In IRS Ruling, an Acquirer Window of Opportunity? Many See Tax Benefit on Losses Spurring Distressed-Bank Deals

By McGeer, Bonnie | American Banker, October 20, 2008 | Go to article overview

In IRS Ruling, an Acquirer Window of Opportunity? Many See Tax Benefit on Losses Spurring Distressed-Bank Deals


McGeer, Bonnie, American Banker


Byline: Bonnie McGeer

There is no telling how long the Internal Revenue Service will keep in place a new tax change aimed at encouraging bank acquisitions, so banking lawyers are advising their clients to hurry up and deal.

The change, which allows buyers to shelter their own earnings from taxes using an acquired bank's losses, is already considered to have played a role in one big deal -Wells Fargo & Co.'s agreement to buyWachovia Corp. for $15.1 billion- and many industry watchers say they expect it to spur much more consolidation.

Some even suggest that it could effectively mute the impact of new accounting rules that bankers had said would discourage them from doing deals.

"We think this is massively significant," Neal J. Curtin, co-head of the financial institutions and regulatory practice at the law firm Bingham McCutchen LLP, said of the tax change. "It makes an acquisition of a company with questionable assets a much more attractive proposition."

Before the IRS issued its notice Sept. 30, the built-in loss a buyer could use to offset future income after an acquisition was capped at 5% of the purchase price a year for a five-year period. That limit has been removed for banks, thrifts, industrial loan companies, and trust companies, meaning strong institutions have more of an incentive to buy weaker ones, said Jeffery Harte, an analyst at Sandler O'Neill & Partners LP.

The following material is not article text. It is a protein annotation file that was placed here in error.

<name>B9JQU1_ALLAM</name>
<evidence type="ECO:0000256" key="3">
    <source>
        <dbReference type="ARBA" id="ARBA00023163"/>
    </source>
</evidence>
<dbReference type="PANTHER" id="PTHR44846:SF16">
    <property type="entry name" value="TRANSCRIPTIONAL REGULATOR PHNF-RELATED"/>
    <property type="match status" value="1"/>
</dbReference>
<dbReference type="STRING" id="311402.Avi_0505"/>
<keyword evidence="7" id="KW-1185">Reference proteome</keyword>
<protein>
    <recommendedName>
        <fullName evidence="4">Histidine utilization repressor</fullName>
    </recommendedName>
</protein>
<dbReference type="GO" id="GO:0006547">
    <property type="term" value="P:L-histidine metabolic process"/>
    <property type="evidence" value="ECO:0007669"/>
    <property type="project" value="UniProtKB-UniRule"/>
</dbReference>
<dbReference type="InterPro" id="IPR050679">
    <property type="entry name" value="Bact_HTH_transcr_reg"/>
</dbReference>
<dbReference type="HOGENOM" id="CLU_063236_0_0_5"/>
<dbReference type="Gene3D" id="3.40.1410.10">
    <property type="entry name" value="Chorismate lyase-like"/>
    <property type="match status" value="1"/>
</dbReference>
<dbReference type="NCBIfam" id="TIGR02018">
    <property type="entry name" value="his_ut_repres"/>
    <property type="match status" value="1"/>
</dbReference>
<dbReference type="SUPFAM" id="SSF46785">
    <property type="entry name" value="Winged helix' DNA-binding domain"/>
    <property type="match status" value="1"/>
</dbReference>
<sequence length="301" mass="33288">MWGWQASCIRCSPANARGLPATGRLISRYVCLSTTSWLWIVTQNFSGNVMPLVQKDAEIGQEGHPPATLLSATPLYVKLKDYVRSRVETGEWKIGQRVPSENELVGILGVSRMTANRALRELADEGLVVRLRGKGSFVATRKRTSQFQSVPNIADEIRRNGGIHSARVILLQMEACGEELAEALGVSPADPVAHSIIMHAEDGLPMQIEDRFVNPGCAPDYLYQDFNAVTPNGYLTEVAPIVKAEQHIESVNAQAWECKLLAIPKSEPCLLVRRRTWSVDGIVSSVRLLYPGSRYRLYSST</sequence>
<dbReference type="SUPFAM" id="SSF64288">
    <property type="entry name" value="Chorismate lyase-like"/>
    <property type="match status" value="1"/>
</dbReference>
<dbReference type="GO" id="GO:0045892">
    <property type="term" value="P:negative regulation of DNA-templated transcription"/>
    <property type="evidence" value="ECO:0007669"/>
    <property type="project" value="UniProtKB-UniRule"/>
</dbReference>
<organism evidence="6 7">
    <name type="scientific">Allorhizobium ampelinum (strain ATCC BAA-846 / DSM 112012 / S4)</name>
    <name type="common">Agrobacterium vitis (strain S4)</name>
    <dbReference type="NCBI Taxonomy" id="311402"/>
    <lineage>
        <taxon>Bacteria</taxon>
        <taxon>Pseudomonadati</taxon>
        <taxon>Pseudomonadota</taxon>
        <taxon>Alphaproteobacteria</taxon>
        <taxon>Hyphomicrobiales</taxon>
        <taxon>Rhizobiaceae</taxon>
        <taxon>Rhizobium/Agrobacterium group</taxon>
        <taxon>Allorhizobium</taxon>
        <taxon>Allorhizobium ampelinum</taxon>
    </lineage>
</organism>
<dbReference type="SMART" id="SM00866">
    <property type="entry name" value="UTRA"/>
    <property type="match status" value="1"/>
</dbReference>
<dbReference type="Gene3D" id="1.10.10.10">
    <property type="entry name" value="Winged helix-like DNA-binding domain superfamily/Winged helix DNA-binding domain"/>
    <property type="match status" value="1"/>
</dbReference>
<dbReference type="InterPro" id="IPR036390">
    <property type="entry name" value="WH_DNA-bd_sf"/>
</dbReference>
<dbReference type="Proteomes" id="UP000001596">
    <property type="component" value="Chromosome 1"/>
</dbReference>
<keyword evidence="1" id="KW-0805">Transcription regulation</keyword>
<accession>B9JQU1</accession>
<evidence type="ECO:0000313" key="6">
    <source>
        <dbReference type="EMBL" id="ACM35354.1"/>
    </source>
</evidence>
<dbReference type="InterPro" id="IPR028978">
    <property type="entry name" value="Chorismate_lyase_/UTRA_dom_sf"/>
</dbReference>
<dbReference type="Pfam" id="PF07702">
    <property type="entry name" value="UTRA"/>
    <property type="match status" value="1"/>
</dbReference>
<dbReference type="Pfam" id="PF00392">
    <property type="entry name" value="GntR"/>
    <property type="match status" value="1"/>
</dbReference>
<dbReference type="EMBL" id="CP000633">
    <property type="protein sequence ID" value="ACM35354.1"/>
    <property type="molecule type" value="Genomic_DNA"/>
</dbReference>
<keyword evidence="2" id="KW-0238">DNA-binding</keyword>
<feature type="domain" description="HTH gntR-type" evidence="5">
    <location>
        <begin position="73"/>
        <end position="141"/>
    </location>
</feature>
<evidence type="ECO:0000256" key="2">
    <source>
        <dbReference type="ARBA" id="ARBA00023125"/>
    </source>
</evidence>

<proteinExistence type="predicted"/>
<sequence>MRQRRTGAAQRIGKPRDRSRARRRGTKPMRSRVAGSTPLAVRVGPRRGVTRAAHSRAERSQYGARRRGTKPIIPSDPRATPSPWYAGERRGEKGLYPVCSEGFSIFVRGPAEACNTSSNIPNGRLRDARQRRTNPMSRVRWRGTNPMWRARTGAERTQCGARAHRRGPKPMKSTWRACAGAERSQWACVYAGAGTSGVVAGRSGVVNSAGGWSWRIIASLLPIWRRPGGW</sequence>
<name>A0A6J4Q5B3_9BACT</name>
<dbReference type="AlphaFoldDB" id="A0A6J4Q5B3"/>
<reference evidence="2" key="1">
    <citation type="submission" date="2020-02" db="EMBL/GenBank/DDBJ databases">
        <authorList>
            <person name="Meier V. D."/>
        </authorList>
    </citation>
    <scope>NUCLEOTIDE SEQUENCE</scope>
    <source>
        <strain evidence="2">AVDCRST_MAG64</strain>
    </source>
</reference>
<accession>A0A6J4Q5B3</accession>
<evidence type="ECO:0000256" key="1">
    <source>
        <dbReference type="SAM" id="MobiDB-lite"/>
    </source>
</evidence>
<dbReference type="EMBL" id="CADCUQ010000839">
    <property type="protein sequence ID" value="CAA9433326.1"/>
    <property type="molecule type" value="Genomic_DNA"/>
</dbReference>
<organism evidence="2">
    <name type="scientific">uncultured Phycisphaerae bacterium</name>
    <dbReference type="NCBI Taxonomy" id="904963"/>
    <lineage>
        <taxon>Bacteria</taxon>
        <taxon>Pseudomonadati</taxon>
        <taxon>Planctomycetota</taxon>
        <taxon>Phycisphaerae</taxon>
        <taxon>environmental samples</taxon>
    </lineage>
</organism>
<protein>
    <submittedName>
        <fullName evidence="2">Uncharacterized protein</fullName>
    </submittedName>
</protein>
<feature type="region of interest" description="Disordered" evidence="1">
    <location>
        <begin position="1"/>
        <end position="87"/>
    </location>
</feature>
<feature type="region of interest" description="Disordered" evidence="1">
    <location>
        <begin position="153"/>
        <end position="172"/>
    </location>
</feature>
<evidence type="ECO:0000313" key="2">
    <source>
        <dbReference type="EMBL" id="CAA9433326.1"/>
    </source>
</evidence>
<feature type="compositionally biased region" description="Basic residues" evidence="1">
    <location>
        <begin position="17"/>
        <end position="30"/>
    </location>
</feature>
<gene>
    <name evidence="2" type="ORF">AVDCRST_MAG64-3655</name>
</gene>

The great unknown is whether the IRS means for the change to be temporary or permanent. There is also the possibility that Congress could intervene. Some lawmakers have questioned whether the Treasury can make such a change and expressed concern that the government could lose billions of dollars in taxes.

The notice from the IRS - quietly issued the day after the House initially rejected President Bush's $700 billion economic rescue plan - had no effective date and no expiration date.

The notice said that it could be relied upon "unless and until" additional guidance is issued, which lawyers say leaves open the possibility that this tax benefit could be modified or reversed later. (When contacted Friday, Treasury would only repeat the wording in the notice, with no further elaboration.)

In a commentary to help explain the notice to its clients, the law firm Jones Day said it would expect any future changes to apply on a prospective basis only. But given that a bank acquisition normally takes three to six months to get regulatory approval, it urged those that want to take advantage of this tax benefit to "accelerate" their plans.

Jones Day estimates that the industry could save up to $140 billion in taxes just on bad housing loans.

Any losses in loan portfolios and investment securities in an acquired bank would count toward tax savings for a buyer, as long as it is making a profit itself.

Jones Day also said that the notice appears to apply even to transactions that have already taken place, meaning that buyers with eligible losses could get a tax refund for at least the past few years.

Most observers agree that the tax break helped Wells to outbid Citigroup Inc. for Wachovia, but it remains to be seen how it might affect consolidation among smaller banks.

Some bankers say the tax break would not be enough to encourage a healthy community bank to buy a troubled one.

"In the community bank space you typically don't see 'Bank A' pick off 'Bank B' when they are weak," said Ron Farnsworth, the chief financial officer of the $8. …

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